Wednesday, November 24, 2004
He said: 'Who is at the door?' Said I: 'Thy humble slave.'
He said: 'What business have you?' Said I: 'Lord, to greet thee.'
He said: 'How long will you push?' Said I: 'Till thou call.'
He said: 'How long will you glow?' Said I: 'Till resurrection.'
I laid claim to love, I took oaths
That for love I had lost sovereignty and power.
He said: 'A judge demands witness as regards a claim.'
Said I: 'Tears are my witness, paleness of face my evidence.'
He said: 'The witness is not valid; your eye is corrupt.'
Said I: 'By the majesty of thy justice they are just and clear of sin.'
He said: 'What do you intend?' Said I: 'Constancy and friendship.'
He said: 'What do you want of me?' Said I: 'Thy universal grace.'
He said: 'Who was your companion?' Said I: 'Thought of thee, O King.'
He said: 'Who called you here?' Said I: 'The odour of thy cup.'
He said: 'Where is it pleasantest?' Said I: 'The Emperor's palace.'
He said: 'What saw you there?' Said I: 'A hundred miracles.'
He said: 'Why is it desolate?' Said I: 'From fear of the brigand.'
He said: 'Who is the brigand?' Said I: 'This blame.'
He said: 'Where is it safe?' Said I: 'In abstinence and piety.'
He said: 'What is abstinence?' Said I: 'The path of salvation.'
He said: 'Where is calamity?' Said I: 'In the neighbourhood of thy love.'
He said: 'How fare you there?' Said I: 'In steadfastness.'
I gave you a long trial, but it availed me nothing;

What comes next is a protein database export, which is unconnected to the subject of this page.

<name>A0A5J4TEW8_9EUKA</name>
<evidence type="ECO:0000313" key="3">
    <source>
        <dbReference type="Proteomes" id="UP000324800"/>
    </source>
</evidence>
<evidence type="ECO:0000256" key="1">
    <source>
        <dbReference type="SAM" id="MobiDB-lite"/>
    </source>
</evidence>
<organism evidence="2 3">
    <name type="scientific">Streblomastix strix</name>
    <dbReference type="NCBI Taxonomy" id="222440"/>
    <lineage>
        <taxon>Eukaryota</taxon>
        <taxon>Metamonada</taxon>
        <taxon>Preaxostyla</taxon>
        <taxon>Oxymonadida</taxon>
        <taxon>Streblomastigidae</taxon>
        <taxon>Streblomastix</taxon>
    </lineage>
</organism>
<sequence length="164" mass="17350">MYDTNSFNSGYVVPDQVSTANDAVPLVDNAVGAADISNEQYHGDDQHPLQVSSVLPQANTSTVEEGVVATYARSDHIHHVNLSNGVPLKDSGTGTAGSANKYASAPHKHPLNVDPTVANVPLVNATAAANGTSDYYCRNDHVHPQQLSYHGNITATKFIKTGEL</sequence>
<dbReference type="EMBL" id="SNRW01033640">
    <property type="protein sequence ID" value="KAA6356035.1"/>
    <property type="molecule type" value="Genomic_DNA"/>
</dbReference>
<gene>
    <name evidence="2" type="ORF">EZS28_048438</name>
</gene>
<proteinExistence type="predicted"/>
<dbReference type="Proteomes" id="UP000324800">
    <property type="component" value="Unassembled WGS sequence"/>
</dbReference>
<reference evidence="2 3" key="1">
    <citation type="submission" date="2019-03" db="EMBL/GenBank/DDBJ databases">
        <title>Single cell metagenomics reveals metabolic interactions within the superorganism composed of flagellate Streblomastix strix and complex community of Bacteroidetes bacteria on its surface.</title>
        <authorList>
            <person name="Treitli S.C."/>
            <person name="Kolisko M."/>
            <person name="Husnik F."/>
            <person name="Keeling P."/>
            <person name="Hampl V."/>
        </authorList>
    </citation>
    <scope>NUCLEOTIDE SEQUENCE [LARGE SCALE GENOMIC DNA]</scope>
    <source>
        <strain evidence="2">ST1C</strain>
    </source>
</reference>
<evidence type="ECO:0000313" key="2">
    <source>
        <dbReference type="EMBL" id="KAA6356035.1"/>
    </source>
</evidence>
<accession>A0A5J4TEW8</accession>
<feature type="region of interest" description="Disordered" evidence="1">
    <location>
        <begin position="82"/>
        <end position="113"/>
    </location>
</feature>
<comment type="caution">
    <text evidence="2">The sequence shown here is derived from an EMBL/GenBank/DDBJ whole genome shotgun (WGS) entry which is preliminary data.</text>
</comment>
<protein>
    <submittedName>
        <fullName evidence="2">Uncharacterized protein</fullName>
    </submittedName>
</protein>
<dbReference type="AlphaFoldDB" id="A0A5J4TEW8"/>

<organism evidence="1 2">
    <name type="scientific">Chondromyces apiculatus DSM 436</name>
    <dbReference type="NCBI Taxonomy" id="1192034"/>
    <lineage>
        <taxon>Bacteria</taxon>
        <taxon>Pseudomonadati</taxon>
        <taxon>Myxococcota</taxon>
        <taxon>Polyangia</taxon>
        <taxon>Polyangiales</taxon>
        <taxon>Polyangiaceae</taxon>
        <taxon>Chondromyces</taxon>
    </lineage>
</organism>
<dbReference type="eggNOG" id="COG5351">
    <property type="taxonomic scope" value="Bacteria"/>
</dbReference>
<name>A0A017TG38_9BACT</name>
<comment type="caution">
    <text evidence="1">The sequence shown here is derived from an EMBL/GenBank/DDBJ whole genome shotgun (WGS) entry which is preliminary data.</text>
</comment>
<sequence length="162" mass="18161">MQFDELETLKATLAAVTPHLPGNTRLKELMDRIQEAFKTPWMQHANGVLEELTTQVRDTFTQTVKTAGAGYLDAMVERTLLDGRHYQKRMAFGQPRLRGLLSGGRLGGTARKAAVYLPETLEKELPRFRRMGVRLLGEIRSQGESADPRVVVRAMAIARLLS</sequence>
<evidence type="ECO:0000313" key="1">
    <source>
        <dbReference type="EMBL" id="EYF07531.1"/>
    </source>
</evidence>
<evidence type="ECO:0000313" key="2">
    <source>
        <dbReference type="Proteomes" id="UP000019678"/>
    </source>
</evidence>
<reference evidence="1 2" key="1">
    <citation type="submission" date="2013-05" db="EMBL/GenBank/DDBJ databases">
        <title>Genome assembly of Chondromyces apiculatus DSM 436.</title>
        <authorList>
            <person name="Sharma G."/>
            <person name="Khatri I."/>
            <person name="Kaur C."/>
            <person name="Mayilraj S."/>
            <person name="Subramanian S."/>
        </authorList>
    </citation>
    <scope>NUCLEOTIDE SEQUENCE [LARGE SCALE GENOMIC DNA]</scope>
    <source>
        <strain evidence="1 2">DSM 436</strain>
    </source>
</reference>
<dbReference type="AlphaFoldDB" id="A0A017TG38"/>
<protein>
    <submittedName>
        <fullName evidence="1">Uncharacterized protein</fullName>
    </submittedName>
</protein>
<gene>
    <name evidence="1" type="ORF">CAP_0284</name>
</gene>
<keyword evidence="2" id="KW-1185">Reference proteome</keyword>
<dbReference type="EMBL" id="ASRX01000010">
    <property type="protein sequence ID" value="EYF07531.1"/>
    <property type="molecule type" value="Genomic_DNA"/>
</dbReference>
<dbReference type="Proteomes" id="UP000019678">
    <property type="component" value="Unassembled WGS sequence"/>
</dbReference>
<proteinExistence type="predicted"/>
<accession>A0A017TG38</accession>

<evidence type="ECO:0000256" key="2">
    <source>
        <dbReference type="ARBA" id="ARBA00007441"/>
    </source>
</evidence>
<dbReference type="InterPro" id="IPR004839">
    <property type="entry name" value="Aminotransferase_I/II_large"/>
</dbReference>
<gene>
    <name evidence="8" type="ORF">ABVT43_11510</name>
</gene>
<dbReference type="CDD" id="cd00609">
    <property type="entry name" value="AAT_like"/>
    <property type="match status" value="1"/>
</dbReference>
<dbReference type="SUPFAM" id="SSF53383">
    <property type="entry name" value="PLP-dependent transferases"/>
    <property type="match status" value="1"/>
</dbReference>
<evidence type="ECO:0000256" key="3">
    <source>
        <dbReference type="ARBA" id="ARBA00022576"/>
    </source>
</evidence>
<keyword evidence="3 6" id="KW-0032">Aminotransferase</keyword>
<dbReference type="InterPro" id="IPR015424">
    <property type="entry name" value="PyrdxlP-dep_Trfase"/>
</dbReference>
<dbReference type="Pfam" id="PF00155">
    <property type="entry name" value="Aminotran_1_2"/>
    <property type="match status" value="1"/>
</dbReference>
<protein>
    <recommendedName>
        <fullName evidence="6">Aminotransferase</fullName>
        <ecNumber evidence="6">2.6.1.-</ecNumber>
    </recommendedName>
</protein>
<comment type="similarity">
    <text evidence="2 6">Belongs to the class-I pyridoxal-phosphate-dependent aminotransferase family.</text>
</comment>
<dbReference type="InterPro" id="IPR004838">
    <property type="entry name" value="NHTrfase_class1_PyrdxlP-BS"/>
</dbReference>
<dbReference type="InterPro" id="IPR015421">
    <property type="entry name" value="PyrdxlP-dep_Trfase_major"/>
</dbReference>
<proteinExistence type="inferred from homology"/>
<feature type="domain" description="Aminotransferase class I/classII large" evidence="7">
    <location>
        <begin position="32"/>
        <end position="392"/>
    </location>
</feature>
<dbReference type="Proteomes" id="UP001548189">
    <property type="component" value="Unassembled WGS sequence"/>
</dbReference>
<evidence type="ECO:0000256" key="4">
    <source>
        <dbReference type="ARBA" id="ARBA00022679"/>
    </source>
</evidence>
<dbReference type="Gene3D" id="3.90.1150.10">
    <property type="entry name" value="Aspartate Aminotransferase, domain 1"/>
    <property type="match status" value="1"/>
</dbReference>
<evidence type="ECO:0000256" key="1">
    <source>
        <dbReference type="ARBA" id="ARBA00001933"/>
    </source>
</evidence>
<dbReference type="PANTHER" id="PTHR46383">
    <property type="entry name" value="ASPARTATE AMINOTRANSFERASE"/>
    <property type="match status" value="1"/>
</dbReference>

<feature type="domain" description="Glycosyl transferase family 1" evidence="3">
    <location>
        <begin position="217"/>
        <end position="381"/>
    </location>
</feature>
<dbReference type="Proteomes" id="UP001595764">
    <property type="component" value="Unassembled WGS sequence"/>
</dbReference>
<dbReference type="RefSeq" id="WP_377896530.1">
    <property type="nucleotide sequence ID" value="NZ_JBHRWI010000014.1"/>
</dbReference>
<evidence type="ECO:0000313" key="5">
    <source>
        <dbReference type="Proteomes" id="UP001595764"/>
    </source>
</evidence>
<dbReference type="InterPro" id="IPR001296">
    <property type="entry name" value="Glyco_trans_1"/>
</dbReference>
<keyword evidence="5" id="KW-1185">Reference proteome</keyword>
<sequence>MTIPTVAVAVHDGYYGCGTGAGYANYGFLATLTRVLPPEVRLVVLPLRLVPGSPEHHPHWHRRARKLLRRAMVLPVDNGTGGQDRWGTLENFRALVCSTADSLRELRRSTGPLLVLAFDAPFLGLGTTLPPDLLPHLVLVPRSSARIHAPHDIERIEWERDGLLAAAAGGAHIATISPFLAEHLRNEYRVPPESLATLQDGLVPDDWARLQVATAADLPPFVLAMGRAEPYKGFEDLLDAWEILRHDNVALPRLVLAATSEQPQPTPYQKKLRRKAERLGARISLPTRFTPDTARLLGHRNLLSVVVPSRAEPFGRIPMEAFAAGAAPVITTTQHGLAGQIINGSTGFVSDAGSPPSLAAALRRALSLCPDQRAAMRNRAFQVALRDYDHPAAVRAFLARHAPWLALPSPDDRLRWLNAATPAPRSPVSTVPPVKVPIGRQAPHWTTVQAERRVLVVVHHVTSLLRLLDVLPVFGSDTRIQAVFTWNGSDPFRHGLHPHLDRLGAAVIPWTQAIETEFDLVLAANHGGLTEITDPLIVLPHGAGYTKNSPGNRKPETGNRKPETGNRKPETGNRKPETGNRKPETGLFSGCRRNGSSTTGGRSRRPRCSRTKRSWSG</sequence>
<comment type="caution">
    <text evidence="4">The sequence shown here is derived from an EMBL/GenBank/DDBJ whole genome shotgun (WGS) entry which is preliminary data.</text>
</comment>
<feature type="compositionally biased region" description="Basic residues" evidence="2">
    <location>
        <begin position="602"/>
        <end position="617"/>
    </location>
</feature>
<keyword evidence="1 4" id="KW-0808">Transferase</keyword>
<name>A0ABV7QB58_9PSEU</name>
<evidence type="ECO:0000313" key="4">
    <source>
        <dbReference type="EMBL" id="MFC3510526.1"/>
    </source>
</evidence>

Repentance lights on him who tests one tested already.
Peace! if I should utter forth his mystic sayings,
You would go beside yourself, neither door nor roof would restrain you.
A song from 'Selected Poems from The Divan~a~Shams~a Tabrizi of Jalaluddin Rumi' translated by R.A.Nicholson. This book is a re-issue by Ibex publishers (www.ibexpub.com) of the original publication about 100 years ago in 1898. It has 48 songs in it in English as well as Persian, and an extended collection of notes by the author that proove interesting reading.
Nicholson, also translated another great work by Jalalluddin Rumi: the Mathnawi. It took the English scholar a lifetime to translate it. He translated quite some Arabic literature too, but admitted that he was always drawn towards the continuation of translating the Mathnawi. Nicholson's translation of the Mathnawi is considered a standard. It was the first complete translation into English, and Nicholson is known for the depth he reached when diving into this ocean called Mathnawi. His writing captivates the reader's attention, even though we are reading the English translation, and not the original in Parsi. Not bad at all for an Englishman that never left Europe to visit Persia or the Middle East, to strike such a cord with such a collection of deep songs.
For more songs by Rumi in English translation, visit www.rumionfire.com or try to get a book by Nader Khalili, space architect and translator of the Songs of Rumi. (www.calearth.org)
Posted at 12:03 am by waterworld